The Discover Portsmouth Center is located in the home of the former Portsmouth Library, on two floors. Upon entering, you will first be struck by all of the winged splendor, but you will also see autographed copies of American Eagle: The Bold Art and Brash Life of John Haley Bellamy, which highlights the centennial of Bellamy’s death, and is written by the exhibit curator James Craig.

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A Bungalow, a Victorian, a Tent or an Igloo

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Want to sleep in an igloo with 15 of your closest friends?

A bungalow, a victorian, a tent or an igloo — Airbnb’s all about variety

We recently spent a dreamy night on an island in Vermont, about 15 minutes north of Burlington. The night included our choice of two bedrooms or a sleeping porch that was literally one foot from the waters of Lake Champlain. It was easy, informal and a first: it was obtained via Airbnb.

If you’d heard about Airbnb, it’s probably because you’ve used it, or read in the newspapers or online about disgruntled neighbors wary of temporary house guests.

At its essence, Airbnb is a way for the everyday person to rent out their living space.

Not only can you pick from housing all over the United States,

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Designer’s Checklist for Fall

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1. Go apple picking at Butternut Farm, 195 Meaderboro Road, Farmington. It might be a drive from Portsmouth, but they’ve got an apple schedule on their website that will keep you in the know. As of “press” time, Zestar apples were in their prime. Haven’t heard of Zestar? They’ve got a description: mild sweet flavor, and fresh eating.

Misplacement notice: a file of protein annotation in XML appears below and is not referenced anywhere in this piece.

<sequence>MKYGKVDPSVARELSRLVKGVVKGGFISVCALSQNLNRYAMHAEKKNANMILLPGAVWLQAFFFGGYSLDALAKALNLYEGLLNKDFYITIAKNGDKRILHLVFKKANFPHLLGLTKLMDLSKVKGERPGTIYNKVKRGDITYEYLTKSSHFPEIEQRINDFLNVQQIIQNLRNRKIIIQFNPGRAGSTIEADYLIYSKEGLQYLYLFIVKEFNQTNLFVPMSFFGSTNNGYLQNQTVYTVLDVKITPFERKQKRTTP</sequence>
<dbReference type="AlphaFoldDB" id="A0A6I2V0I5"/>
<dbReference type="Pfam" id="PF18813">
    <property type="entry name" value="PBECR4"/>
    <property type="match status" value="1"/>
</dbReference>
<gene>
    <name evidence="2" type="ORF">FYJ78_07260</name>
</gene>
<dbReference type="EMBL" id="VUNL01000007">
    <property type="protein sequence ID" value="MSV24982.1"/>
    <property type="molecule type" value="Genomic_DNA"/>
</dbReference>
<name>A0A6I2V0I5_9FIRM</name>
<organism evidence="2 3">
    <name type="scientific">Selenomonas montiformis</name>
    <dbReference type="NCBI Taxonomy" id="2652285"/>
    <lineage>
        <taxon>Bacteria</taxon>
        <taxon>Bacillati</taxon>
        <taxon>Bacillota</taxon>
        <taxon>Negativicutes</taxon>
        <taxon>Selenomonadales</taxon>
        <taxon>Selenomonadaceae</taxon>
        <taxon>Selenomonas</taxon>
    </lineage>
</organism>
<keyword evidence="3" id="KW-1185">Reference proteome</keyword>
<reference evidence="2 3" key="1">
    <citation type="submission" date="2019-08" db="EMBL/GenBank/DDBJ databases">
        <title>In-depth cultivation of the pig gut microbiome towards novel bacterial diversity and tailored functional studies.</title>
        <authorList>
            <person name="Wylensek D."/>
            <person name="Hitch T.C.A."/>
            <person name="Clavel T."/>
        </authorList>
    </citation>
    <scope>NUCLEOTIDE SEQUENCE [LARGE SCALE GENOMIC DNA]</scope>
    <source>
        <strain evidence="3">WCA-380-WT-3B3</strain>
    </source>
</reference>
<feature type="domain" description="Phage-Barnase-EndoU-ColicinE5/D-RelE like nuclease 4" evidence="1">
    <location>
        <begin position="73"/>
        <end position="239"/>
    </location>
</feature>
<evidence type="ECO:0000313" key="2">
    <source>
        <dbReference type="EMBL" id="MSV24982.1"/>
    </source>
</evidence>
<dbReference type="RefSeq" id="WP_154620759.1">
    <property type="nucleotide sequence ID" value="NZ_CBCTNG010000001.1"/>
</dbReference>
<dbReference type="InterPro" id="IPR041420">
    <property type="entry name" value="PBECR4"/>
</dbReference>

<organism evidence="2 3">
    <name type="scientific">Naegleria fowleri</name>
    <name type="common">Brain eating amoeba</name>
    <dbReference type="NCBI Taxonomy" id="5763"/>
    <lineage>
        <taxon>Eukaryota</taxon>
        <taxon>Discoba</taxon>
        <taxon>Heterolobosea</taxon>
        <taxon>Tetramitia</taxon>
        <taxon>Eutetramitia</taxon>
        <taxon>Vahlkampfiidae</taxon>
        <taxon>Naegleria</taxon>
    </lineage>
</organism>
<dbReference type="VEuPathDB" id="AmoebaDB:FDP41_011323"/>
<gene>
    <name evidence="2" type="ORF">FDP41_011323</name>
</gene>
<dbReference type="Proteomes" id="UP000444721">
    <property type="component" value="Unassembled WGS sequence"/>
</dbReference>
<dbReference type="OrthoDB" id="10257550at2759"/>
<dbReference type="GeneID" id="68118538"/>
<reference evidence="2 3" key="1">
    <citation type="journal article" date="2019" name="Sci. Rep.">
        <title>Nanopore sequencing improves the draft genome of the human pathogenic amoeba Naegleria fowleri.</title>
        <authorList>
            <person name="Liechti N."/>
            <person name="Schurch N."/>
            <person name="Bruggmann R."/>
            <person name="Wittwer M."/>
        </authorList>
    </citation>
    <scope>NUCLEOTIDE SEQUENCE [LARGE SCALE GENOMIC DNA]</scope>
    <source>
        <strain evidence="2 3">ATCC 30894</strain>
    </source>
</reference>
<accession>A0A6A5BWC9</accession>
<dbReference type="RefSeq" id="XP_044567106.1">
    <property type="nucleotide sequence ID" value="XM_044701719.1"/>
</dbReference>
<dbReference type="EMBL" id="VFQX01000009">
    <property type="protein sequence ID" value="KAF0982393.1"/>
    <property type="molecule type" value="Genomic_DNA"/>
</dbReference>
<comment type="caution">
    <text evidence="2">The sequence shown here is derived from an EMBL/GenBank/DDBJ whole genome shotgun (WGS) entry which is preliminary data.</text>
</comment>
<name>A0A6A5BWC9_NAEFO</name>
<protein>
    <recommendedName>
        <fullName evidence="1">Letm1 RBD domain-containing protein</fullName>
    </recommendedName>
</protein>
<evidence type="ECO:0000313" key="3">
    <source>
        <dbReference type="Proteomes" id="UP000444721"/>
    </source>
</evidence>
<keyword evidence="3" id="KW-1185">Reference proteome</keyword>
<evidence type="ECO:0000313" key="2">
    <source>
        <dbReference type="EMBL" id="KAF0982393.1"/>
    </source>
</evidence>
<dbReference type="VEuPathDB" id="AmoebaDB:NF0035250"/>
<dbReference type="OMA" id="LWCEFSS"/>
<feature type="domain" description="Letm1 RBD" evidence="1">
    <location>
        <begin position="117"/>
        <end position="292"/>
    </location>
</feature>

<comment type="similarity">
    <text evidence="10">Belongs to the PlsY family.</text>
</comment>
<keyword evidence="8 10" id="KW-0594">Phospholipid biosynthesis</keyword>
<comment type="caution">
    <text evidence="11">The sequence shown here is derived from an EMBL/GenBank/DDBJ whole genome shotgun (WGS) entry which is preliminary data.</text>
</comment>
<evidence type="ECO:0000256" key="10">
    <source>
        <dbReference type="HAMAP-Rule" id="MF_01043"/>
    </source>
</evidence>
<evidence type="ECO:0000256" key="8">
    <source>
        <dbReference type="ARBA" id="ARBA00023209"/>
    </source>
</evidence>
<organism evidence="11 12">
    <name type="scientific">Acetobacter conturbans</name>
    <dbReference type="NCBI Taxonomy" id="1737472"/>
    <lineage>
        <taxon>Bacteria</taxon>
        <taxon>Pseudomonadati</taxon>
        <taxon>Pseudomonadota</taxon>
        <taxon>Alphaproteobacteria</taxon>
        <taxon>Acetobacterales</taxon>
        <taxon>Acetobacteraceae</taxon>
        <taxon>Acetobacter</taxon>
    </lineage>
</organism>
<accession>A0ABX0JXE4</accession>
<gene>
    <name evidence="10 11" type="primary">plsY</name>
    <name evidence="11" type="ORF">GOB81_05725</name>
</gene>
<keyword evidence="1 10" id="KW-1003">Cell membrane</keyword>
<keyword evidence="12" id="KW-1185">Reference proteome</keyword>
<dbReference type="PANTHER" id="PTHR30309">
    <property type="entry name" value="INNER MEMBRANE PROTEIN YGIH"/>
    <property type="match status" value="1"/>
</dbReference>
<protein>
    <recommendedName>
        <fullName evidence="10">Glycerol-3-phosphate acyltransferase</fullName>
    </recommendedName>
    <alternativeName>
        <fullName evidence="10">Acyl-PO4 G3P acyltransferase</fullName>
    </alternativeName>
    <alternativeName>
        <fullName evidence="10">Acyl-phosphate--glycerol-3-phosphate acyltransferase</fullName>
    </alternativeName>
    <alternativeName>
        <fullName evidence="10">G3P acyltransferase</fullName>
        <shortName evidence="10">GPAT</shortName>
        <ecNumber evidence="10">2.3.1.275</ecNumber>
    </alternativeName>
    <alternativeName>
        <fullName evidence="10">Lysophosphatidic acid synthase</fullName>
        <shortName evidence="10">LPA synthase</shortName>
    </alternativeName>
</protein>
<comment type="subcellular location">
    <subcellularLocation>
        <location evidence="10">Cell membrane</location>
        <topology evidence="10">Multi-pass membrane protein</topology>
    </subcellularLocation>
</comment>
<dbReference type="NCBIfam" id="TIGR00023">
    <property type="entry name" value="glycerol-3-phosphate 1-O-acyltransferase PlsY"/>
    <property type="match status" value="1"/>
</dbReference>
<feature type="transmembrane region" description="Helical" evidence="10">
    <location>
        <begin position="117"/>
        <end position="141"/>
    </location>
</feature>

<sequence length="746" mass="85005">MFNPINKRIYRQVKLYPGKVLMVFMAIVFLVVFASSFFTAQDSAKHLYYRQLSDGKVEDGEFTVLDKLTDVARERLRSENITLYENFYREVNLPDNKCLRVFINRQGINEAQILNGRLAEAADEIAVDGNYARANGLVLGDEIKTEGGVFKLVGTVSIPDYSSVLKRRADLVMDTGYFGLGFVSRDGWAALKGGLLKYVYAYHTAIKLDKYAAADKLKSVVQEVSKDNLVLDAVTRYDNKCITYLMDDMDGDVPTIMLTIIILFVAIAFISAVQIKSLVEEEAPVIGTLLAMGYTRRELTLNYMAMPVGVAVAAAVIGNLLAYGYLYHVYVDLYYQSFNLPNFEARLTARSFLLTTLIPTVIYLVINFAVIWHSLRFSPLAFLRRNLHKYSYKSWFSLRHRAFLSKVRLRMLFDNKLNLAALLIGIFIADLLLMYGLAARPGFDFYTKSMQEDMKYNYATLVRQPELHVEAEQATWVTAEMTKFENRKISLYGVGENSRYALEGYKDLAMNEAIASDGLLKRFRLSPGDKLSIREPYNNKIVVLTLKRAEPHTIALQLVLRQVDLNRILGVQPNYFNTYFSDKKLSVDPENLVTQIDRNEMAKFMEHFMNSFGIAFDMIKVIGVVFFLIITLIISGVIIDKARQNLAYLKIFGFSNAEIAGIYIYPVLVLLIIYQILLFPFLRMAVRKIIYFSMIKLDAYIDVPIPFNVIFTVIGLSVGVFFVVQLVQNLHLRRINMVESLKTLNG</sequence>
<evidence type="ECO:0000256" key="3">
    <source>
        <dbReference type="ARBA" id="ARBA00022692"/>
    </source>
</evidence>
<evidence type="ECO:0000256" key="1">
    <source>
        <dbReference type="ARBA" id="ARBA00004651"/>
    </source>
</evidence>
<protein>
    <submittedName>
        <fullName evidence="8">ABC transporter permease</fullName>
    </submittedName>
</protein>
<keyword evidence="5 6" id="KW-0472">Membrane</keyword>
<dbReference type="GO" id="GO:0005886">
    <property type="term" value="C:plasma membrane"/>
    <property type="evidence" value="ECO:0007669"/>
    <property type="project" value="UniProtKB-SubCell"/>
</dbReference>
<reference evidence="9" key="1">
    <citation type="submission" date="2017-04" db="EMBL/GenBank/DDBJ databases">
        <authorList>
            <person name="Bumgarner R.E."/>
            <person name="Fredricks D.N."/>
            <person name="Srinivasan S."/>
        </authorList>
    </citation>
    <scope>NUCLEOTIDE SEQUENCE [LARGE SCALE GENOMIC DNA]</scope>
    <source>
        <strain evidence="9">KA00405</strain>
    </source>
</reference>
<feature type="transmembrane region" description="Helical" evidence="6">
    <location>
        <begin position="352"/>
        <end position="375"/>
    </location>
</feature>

2. Start a Pinterest/Houzz board for home studio. Chances are, you’ve heard of Pinterest. It’s a visual discovery tool used to collect ideas for projects and interests. And, if Houzz is new to you, in its most elemental sense, it’s Pinterest for houses. From the kitchen to the closet to the wine cellar, you’ll find it on Houzz. SOMMA is working on our Houzz page. When we’re ready, we’ll be sure to share!

3. Pick out curtains by actually going in a store to see and touch them.

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Disney for Grown-ups

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Disney: of course it’s not just for children. Someone has to pay the way and play the grownup, right?

Well, sort of.

Jennifer Ramsey is no stranger to Walt Disney’s wonderful world of fantasy in Florida. She visited yearly with her family growing up (and still does!) Most of the year, she’s a Founder, Managing Partner, and Lead Designer at SOMMA Studios, LLC, in Portsmouth, which is why she can’t totally separate herself from that during vacation. And why would she want to? It makes life interesting.

Walt Disney World is 40 square miles of opportunity to craft your own vacation– as lazy or as active as you choose to make it. As a destination seen through the eyes of a designer, consider this, Walt Disney World is, at its base, a planned community. From a dream, its design and conception,

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Adaptive Reuse: More Prevalent Than Ever